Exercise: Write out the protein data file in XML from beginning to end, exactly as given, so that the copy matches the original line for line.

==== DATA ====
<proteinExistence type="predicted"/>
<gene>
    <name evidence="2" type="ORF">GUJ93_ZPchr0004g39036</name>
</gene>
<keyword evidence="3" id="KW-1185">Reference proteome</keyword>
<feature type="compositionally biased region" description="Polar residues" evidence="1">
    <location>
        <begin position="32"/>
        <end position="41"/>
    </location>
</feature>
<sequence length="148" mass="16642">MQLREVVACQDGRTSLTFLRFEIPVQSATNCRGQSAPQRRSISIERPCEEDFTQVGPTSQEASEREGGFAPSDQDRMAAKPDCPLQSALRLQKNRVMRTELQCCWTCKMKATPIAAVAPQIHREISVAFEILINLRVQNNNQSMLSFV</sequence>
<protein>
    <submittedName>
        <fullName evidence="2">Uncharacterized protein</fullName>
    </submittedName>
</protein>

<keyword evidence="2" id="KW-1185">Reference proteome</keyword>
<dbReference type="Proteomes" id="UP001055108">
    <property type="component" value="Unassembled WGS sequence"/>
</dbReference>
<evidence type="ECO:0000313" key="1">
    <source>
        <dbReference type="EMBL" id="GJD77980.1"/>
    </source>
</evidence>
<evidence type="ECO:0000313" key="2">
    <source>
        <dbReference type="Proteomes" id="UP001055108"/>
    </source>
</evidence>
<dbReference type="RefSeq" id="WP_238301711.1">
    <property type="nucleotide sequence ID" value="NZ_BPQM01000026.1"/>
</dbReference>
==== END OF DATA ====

<proteinExistence type="predicted"/>
<gene>
    <name evidence="2" type="ORF">GUJ93_ZPchr0004g39036</name>
</gene>
<keyword evidence="3" id="KW-1185">Reference proteome</keyword>
<feature type="compositionally biased region" description="Polar residues" evidence="1">
    <location>
        <begin position="32"/>
        <end position="41"/>
    </location>
</feature>
<sequence length="148" mass="16642">MQLREVVACQDGRTSLTFLRFEIPVQSATNCRGQSAPQRRSISIERPCEEDFTQVGPTSQEASEREGGFAPSDQDRMAAKPDCPLQSALRLQKNRVMRTELQCCWTCKMKATPIAAVAPQIHREISVAFEILINLRVQNNNQSMLSFV</sequence>
<protein>
    <submittedName>
        <fullName evidence="2">Uncharacterized protein</fullName>
    </submittedName>
</protein>

<keyword evidence="2" id="KW-1185">Reference proteome</keyword>
<dbReference type="Proteomes" id="UP001055108">
    <property type="component" value="Unassembled WGS sequence"/>
</dbReference>
<evidence type="ECO:0000313" key="1">
    <source>
        <dbReference type="EMBL" id="GJD77980.1"/>
    </source>
</evidence>
<evidence type="ECO:0000313" key="2">
    <source>
        <dbReference type="Proteomes" id="UP001055108"/>
    </source>
</evidence>
<dbReference type="RefSeq" id="WP_238301711.1">
    <property type="nucleotide sequence ID" value="NZ_BPQM01000026.1"/>
</dbReference>